Five more people were arrested Monday on southern Vancouver Island during protests against old-growth logging.
RCMP say the arrests happened at an area called the Waterfall Camp, near Port Renfrew, B.C.
Three of those arrested face civil contempt of court charges, while the other two face obstruction charges.
Police say 53 people have been arrested in total since an injunction started to be enforced last week.
Those arrested Monday were taken to Lake Cowichan RCMP for processing.
Activists say very little of the best old-growth forest remains in B.C. and Fairy Creek is the last unprotected, intact old-growth valley on southern Vancouver Island.
Tensions have been escalating at old-growth blockades on Vancouver Island as chainsaws reportedly started up in the Caycuse region Friday and a clash between protesters and police the day before was posted to social media.
Reports also emerged that RCMP are making arrests at a new blockade closer to the Fairy Creek watershed, the Rainforest Flying Squad (RFS) coalition said Friday.
In violation of a court injunction, RFS activists have established a number of blockades within logging company Teal-Jones’s tree farm licence (TFL) 46 in the Port Renfrew region. As of Thursday evening, RCMP reported they had made 21 arrests this week.
“They may claim they are legal observers or media, and some are, but we just don’t know that then and people are unpredictable,” says #RCMP Cpl. Chris Manseau. #FairyCreek #Logging #Blockades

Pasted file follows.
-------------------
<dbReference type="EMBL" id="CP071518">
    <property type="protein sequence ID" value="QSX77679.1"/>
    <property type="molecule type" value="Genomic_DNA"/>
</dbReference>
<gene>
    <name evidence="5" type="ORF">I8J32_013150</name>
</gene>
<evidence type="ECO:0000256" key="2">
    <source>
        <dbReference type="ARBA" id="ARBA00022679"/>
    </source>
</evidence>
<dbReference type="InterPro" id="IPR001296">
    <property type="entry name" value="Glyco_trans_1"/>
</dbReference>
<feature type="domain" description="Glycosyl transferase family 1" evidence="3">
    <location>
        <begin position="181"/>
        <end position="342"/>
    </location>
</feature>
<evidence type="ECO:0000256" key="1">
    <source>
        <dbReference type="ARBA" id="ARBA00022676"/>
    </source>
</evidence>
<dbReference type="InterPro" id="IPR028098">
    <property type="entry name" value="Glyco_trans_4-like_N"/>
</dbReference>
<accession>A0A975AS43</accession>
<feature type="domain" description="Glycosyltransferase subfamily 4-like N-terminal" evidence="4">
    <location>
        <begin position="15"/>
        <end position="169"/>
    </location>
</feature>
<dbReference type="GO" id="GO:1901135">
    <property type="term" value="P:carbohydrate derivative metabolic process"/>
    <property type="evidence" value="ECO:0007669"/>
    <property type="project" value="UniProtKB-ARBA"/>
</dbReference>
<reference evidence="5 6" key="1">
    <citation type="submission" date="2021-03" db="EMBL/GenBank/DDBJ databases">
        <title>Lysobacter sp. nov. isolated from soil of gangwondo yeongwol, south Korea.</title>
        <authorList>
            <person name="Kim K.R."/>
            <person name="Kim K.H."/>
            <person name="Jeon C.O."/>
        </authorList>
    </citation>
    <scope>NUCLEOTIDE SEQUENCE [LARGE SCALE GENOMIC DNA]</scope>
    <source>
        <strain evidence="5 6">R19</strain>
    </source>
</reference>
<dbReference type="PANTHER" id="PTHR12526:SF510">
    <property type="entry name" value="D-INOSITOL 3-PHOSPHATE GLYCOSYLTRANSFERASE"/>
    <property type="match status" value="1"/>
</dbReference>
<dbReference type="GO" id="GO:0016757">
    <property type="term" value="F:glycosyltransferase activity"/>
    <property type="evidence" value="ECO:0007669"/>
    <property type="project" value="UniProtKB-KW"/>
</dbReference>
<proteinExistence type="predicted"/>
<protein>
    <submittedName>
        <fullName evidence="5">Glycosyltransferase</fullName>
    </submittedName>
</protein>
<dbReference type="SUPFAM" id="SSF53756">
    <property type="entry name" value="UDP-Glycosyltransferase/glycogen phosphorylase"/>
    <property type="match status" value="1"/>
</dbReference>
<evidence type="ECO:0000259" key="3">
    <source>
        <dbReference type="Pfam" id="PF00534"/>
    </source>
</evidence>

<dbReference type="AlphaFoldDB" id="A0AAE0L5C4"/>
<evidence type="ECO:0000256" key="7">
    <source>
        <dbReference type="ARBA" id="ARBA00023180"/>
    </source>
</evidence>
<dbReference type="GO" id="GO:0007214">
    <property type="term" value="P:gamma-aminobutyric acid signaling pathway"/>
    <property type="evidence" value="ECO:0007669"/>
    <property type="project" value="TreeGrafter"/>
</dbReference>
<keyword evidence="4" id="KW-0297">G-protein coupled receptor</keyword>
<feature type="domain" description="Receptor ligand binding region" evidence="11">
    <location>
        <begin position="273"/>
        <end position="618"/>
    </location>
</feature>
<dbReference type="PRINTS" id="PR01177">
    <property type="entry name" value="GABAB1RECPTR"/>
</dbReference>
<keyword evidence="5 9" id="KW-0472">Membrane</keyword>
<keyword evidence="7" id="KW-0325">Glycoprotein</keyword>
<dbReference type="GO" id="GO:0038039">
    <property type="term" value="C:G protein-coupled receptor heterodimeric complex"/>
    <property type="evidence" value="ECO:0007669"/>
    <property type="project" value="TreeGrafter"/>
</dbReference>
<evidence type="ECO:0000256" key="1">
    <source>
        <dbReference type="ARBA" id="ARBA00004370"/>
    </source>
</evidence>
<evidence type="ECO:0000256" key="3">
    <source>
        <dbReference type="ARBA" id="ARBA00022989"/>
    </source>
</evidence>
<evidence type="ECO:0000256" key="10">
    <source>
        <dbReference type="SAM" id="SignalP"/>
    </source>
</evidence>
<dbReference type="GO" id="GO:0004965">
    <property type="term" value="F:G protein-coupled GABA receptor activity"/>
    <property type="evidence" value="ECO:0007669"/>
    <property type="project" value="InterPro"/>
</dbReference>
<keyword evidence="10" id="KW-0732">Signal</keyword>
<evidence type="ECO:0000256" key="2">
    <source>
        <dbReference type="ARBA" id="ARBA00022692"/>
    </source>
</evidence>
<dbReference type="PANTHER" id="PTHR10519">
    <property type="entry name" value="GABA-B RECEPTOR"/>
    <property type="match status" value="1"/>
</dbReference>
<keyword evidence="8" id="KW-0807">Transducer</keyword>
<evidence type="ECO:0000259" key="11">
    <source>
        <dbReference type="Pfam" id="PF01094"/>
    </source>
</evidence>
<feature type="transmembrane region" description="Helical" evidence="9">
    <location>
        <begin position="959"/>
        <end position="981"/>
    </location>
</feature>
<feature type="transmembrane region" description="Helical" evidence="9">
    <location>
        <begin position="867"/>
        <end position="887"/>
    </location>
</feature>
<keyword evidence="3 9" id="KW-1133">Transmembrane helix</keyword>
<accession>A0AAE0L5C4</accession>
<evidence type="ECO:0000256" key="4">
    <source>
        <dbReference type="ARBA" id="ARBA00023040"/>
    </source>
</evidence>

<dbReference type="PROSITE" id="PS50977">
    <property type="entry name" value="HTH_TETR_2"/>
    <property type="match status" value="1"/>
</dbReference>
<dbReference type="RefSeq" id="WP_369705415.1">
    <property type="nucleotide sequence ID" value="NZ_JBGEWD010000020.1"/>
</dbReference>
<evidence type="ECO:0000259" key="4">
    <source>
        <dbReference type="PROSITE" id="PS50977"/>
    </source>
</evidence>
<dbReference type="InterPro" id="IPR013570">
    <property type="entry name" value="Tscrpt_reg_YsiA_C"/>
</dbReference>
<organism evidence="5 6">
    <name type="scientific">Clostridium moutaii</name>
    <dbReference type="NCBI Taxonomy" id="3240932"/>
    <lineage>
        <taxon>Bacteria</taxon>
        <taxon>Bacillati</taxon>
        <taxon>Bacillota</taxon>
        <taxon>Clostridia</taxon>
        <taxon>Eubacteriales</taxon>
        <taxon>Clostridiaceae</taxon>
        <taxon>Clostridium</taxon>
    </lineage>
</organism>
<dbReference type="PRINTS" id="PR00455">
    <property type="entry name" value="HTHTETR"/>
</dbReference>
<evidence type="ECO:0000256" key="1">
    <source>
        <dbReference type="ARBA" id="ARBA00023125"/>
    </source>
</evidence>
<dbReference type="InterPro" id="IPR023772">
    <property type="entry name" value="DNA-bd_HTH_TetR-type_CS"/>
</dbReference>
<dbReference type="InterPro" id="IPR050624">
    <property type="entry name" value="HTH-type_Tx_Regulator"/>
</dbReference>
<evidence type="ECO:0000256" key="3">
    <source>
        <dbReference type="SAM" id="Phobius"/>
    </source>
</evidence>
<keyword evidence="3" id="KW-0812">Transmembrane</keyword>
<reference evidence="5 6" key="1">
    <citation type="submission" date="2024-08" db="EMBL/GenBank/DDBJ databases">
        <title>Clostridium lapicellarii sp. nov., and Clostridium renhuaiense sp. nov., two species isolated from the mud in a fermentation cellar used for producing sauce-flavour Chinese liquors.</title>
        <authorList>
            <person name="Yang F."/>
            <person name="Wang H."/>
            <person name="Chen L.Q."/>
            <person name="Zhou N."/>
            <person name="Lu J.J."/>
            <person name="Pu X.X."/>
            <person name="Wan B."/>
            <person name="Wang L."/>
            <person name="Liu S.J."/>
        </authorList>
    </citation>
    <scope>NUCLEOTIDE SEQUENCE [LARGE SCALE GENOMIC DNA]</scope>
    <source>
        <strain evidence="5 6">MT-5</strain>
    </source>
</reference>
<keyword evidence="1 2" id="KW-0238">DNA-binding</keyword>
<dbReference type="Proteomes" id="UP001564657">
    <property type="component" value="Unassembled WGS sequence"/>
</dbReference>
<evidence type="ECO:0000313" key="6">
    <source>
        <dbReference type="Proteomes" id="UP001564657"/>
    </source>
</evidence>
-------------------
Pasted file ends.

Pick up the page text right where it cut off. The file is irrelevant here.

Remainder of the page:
On Friday morning, a logging crew arrived in the area near the Caycuse blockade camp, where most of the arrests have been, and began felling dangerously close to a number of activists tree-sitting in the cut-block, RFS said in an email.
“Despite being very aware there is at least one tree-sitter very high up in a tree at Caycuse, RCMP have allowed Teal-Jones back into the area, and they have started felling trees,” RFS wrote.
“We are very concerned about (the tree-sitter's) safety.”
Officers are examining how to extract the tree-sitters in the area where the logging is taking place, RFS said, adding WorkSafe BC has also been contacted about the risks logging poses to activists.
One RFS tree-sitter, Jessica Ostroff, has been live-streaming on Instagram from her perch in a massive cedar in a Caycuse cut-block.
Logging activity in the cut-block around the tree-sitters, about 12 kilometres from the Caycuse camp, stopped just after 10 a.m. Friday when WorkSafe inspectors and RCMP officers arrived on scene, Ostroff told the National Observer.
RCMP have also set up a new roadblock on Braden Road outside of Port Renfrew, which is closer to the Fairy Creek watershed, and arrested at least three activists at a new blockade that has prevented forest crews from working just outside the pristine watershed for several days, RFS said.
The RCMP were unable to confirm how many people had been arrested before the National Observer’s publishing deadline.
A video on social media also emerged showing RCMP arrests at the Caycuse blockade that involved significantly more force than those made earlier in the week.
Warning: The following video depicts some violence that may trigger some viewers
Kati George-Jim, RFS spokesperson and a member of the Pacheedaht First Nation, was one of the people arrested in the video.
Numerous police cars arrived at the Caycuse blockade just after 8 a.m., George-Jim, also known as xʷ is xʷ čaa, told the National Observer.
While some activists on scene were peacefully protesting and breaking the injunction, fastened to logs or structures, others, including herself, were there as legal observers or freelance media, she said.